vestigate the possibility of using Uni-
versity computers in tabulating election
results. On a campus which boasts the
Survey Research Center and other out-
standing programming facilities, the
present inaccurate counting system is
a shocking anachronism.
SGC's faults do not lie in its constitu-
tion; rather, they are caused by incom-
petent and apathetic members who per-
petuate bungling and inaccurate proced-
ures. The key to improvement can be
found only if the new members take
themselves and the organization serious-
IF THIS COUNCIL does not make re-
forms, it, like its predecessors, will
wallow in the mire of failure. The notor-
iously bungled elections process is the
place to start innovating.

To the Editor:
PERHAPS MY controversy with
Walter Broad has reached the
point of diminishing returns in
reader interest, so I will merely
make two brief historical points
and then withdraw from the dis-
cussion, thanking him for his in-
teresting contributions, and hop-
ing much that third parties will
take up the cudgels.
First, it is a rather crude gen-
eralization to accuse the abolition-
ists (who were a small, though
honorable minority even in the
North) of having caused the Civil
War. The Lincoln government, at
the time of the secession, had gone
no farther than to propose to
check the spread of slavery, by
keeping it out of the territories.
Second, the League was handi-
capped from the start by the re-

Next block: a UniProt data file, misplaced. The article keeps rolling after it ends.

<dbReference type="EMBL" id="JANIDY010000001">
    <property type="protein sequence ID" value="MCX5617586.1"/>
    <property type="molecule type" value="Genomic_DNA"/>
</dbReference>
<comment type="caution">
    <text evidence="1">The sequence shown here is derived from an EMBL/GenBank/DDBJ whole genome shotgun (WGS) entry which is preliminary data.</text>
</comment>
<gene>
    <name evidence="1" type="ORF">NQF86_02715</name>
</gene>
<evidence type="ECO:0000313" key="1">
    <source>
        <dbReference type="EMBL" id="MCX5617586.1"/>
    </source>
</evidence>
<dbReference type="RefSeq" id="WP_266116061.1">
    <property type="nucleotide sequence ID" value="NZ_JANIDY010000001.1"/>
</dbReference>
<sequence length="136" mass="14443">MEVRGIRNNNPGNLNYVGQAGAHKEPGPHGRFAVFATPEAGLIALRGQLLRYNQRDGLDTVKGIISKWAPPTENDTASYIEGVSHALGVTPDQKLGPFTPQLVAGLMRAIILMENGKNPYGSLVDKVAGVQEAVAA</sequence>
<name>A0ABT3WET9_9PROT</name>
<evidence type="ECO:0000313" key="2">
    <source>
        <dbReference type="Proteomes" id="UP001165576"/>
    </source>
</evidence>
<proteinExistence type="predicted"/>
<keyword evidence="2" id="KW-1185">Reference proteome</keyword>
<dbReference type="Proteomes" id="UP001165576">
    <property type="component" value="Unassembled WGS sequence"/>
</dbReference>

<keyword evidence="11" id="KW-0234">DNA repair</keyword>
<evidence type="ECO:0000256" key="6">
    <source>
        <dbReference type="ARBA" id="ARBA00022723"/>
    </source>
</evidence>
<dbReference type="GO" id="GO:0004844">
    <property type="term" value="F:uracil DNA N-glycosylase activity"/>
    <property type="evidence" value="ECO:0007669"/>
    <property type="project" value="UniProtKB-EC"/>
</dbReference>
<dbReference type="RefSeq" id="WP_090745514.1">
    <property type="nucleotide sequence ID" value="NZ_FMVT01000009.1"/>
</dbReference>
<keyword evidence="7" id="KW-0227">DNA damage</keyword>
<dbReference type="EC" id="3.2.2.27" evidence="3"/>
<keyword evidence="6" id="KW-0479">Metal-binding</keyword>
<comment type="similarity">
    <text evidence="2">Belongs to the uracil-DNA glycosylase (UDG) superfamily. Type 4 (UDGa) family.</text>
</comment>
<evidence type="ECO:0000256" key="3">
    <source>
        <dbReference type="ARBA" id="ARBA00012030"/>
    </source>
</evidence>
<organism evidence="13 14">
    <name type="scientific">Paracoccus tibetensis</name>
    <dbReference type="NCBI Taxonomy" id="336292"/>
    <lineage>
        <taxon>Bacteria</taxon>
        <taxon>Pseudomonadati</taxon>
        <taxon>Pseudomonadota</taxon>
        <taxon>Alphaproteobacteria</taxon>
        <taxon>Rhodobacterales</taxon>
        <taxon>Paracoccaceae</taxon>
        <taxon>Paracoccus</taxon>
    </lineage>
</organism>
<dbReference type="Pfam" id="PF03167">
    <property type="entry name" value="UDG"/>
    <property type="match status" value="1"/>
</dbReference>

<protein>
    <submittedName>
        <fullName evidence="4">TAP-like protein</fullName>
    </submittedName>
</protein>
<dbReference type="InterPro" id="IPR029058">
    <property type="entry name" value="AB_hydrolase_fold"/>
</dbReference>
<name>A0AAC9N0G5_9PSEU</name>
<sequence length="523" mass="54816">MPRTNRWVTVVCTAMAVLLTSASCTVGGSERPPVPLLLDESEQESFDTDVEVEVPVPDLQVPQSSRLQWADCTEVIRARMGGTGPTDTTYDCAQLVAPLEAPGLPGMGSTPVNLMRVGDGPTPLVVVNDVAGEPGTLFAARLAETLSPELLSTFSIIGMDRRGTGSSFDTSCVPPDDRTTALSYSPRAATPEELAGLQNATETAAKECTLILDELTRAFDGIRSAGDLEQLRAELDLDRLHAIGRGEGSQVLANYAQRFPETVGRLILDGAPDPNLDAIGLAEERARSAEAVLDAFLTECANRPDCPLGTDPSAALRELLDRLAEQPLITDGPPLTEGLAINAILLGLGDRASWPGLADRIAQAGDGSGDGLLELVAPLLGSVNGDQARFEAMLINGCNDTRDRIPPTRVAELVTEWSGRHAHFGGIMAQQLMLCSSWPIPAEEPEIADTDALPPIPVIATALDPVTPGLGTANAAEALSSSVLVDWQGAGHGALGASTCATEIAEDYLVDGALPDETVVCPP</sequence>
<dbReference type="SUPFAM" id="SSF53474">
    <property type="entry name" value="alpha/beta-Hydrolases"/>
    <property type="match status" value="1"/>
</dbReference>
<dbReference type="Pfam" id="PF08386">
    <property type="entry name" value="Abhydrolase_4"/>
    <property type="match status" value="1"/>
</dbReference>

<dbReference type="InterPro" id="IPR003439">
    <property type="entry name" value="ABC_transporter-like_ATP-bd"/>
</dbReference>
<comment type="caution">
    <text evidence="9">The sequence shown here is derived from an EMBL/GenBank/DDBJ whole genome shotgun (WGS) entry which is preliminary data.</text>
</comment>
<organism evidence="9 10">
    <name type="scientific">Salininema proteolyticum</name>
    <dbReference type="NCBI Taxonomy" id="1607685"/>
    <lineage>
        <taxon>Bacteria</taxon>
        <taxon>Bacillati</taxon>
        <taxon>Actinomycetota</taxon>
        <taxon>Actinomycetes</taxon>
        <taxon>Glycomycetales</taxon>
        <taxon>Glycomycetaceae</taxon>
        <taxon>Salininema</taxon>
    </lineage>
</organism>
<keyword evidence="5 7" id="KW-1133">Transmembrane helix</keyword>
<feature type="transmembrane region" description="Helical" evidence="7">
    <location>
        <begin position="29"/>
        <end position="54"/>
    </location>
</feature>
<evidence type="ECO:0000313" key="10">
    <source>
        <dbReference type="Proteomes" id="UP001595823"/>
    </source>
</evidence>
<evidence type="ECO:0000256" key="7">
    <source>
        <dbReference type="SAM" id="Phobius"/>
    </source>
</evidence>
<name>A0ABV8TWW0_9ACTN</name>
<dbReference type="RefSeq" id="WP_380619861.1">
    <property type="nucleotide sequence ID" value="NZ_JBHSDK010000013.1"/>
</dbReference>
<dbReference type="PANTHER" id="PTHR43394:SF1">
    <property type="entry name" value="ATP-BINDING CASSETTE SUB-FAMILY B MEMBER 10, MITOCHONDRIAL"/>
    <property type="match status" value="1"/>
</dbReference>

fusal of the United States to have
anything to do with it, and also
by the failure of Britain and
France to use the League to check
Axis aggression. If we, even then
the most powerful nation in the
world, had joined the League, and
if we and other peace-loving
countries had made vigorous use
of its machinery, the history of
the 1930's would have certainly
been very different.
-Preston Slosson
Professor Emeritus
of History

Display of Promising
Talent in Movie Making
At the Cinema Guild
ALTHOUGH NONE of the films offered at the Ann Arbor Film
Festival's seven o'clock showing last night could be called a com-
plete film experience, several of them displayed promising film-making
talent, and three provided genuine viewer involvement.
Robert Feldman's "Chaos" was the most tightly constructed of the
nine films. Feldman's economical editing creates an exciting visual
embodiment of his title as he pieces together shots of cars on express-
ways. The sudden ending, with its abrupt shot of a broken window and
brief survey of an auto junkyard, displays Feldman's control over his
subject matter. The film is satisfactorily complete, and-one hopes that
Feldman will soon turn his talents to more ambitious attempts.
"HOW TO FOLD A FLAG" by Jon Bowie and William Livingston,
another brief visual essay, has a cohesive sequence of shots, but the
co-producers leave their ambiguous material without a pointed meaning.
In his collage of magazine cut-outs called "The Great Brain
Robbery," Charles Plymell has a degree of success. The 'visual com-
position is lively and amusing at times, although it is hampered by the
excessive speed of the presentation.
THE FIRST FILM of the evening, "In Memory of Seymour Turner"
by Richard Reitzes, provides immediate viewer involvement through
its interesting opposition of sound and visual presentation. Shots of
a graveyard familiar to users of the Arb are set off against a sound
track from an amusement park side show.
"L'Histiore Du. Soldat" by George Manupelli is the most ambitious
film of the group. In the role of the soldier, Bernard Waldrop turns in
an excellent performance. But Manupelli fails to unify his admittedly
diverse materials completely, and the audience must be satisfied with
the abundance of "black" humor which the film provides.
--Lee Carl Bromberg

Culling the Week's Nonsense

-Daily-Thomas R. Copi
The Development Council concert featured clarinetist Pete Foun-
tain, winner of the 1965 Playboy poll as jazz's finest clarinetist.